Background: Randomised controlled trials of adjunctive vitamin D in pulmonary tuberculosis (TB) treatment have yielded conflicting results. Individual participant data meta-analysis could identify factors explaining this variation.
Methods: We meta-analysed individual participant data from randomised controlled trials of vitamin D in patients receiving antimicrobial therapy for pulmonary TB. Primary outcome was time to sputum culture conversion. Secondary outcomes were time to sputum smear conversion, mean 8-week weight and incidence of adverse events. Pre-specified subgroup analyses were done according to baseline vitamin D status, age, sex, drug susceptibility, HIV status, extent of disease and vitamin D receptor genotype.
Results: Individual participant data were obtained for 1850 participants in eight studies. Vitamin D did not influence time to sputum culture conversion overall (adjusted HR 1.06, 95% CI 0.91-1.23), but it did accelerate sputum culture conversion in participants with multidrug-resistant pulmonary TB (adjusted HR 13.44, 95% CI 2.96-60.90); no such effect was seen in those whose isolate was sensitive to rifampicin and/or isoniazid (adjusted HR 1.02, 95% CI 0.88-1.19; p-value for interaction=0.02). Vitamin D accelerated sputum smear conversion overall (adjusted HR 1.15, 95% CI 1.01-1.31), but did not influence other secondary outcomes.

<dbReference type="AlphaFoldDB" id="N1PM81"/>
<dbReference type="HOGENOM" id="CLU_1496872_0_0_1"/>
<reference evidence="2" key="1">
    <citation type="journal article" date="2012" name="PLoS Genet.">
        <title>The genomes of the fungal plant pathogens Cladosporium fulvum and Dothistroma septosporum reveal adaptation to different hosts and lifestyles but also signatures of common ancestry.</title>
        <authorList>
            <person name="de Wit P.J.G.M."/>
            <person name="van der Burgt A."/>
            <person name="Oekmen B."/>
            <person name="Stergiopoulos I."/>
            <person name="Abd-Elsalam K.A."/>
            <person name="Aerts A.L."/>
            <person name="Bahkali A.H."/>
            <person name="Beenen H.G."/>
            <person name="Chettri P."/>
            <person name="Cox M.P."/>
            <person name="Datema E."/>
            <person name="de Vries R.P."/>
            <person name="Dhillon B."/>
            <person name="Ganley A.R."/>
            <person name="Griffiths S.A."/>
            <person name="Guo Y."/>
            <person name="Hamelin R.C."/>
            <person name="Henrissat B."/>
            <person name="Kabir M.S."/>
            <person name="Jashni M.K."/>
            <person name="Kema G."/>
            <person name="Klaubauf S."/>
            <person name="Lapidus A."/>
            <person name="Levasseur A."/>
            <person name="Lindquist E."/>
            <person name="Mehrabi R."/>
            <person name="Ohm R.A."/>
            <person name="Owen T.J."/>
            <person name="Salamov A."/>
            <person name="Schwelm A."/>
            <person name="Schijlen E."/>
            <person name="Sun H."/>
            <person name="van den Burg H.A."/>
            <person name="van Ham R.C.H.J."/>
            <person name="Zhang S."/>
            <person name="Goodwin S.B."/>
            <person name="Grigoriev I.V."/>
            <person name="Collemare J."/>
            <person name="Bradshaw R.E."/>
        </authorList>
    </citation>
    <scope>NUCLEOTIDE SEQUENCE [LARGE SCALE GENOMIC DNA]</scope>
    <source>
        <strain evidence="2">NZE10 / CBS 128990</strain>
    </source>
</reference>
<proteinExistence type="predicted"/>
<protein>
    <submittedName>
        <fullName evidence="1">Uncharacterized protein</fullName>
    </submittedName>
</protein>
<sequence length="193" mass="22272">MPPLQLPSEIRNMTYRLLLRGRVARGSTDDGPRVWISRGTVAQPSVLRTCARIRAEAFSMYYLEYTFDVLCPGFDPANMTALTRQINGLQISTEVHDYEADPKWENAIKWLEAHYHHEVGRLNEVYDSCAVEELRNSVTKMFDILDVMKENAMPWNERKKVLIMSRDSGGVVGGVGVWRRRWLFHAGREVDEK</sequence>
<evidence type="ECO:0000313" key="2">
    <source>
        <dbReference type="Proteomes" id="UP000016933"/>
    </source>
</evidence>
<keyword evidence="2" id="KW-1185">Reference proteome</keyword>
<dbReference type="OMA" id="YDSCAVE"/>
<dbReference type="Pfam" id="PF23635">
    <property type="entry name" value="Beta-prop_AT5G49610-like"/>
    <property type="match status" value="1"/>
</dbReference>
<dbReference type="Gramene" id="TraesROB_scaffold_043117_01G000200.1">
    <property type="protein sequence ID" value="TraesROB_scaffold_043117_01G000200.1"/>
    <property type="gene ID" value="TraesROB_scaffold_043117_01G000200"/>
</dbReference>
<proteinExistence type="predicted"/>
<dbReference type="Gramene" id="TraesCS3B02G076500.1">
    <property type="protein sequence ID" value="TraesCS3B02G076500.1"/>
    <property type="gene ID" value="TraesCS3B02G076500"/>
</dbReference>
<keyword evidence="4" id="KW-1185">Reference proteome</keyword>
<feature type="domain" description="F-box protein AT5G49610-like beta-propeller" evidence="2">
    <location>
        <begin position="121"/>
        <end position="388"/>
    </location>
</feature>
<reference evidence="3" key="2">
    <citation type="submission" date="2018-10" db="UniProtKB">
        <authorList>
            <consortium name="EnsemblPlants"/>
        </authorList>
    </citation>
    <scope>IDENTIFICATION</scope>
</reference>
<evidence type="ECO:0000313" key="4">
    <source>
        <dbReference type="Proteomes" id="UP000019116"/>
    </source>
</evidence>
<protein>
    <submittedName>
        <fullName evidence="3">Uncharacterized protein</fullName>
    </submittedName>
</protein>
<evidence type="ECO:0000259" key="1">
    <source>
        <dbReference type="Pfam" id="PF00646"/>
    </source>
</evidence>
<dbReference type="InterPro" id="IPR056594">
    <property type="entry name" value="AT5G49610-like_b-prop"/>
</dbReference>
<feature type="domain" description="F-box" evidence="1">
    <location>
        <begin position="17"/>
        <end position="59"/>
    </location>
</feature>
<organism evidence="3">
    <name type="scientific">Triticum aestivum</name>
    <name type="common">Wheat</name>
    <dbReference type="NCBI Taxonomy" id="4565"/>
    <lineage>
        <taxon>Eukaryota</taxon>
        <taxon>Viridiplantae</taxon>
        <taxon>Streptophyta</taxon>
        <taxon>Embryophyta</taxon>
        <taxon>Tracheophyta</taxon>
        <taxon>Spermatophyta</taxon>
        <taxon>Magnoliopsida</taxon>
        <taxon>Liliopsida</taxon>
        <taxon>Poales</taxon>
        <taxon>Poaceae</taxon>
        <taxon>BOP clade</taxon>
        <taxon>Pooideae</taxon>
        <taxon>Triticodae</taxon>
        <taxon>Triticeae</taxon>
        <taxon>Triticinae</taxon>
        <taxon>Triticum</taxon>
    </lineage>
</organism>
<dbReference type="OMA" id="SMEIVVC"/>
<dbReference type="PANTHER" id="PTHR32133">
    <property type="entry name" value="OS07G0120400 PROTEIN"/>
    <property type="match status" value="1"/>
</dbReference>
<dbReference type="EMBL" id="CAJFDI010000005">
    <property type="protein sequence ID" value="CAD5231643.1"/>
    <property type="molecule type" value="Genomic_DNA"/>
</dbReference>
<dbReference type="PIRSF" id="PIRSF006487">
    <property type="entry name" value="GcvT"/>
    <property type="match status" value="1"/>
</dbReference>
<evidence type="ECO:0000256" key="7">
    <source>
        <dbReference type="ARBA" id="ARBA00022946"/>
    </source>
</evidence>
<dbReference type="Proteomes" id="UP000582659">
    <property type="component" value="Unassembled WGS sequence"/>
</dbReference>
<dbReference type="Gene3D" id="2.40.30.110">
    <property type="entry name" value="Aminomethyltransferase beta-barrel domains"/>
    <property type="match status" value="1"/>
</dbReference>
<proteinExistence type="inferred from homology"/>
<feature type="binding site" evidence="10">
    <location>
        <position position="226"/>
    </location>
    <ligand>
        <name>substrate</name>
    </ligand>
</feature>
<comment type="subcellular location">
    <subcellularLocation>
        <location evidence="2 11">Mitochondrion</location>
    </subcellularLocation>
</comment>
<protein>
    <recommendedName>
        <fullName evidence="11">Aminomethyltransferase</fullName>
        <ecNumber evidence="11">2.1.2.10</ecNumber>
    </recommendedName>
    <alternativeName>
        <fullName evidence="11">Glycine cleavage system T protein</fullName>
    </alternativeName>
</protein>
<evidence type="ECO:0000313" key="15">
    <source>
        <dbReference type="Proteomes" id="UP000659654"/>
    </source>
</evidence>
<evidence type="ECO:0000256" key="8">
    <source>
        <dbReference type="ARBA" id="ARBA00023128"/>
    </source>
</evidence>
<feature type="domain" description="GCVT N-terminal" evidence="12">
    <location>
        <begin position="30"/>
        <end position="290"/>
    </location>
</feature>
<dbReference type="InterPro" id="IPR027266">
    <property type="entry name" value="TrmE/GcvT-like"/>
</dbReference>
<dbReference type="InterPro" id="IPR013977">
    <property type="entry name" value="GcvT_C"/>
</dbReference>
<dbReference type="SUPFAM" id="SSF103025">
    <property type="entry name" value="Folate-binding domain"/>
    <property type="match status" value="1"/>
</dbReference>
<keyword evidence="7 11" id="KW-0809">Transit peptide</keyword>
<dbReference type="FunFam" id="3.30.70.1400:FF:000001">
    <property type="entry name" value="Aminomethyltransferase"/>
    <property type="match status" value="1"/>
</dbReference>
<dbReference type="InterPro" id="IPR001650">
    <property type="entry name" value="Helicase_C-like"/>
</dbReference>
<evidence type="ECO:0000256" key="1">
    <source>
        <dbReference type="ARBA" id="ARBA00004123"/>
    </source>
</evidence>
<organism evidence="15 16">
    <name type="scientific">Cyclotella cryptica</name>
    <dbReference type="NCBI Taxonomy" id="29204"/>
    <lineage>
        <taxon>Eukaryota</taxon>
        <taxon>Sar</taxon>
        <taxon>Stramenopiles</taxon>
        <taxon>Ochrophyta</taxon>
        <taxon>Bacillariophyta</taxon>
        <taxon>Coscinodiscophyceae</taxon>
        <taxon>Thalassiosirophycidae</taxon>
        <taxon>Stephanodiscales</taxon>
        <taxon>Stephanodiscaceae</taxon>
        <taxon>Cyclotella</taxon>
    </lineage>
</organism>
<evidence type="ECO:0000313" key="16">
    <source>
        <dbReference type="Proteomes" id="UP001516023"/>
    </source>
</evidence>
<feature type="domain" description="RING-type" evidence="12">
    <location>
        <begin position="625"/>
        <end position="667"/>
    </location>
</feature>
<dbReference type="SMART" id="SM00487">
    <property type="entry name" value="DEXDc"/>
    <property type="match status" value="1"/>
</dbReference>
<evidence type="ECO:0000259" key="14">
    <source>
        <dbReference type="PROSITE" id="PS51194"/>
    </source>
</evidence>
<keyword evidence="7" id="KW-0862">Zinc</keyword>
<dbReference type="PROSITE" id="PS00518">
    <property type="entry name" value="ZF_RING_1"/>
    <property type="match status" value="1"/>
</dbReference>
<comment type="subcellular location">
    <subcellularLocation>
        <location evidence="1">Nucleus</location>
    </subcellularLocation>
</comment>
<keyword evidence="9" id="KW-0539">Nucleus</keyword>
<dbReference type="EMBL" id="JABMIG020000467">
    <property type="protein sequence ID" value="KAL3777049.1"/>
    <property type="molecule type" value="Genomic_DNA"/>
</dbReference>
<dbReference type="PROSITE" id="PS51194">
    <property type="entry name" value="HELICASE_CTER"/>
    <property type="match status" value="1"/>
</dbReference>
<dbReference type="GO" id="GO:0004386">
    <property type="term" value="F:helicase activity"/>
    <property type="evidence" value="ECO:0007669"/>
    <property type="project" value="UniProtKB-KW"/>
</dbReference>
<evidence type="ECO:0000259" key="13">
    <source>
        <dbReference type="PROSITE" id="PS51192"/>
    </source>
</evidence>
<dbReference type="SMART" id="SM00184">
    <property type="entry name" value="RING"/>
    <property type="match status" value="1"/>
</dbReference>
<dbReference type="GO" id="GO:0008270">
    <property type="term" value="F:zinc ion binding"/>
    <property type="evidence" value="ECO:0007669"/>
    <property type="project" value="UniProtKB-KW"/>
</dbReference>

Conclusions: Vitamin D did not influence time to sputum culture conversion overall, but it accelerated sputum culture conversion in patients with multidrug-resistant pulmonary TB.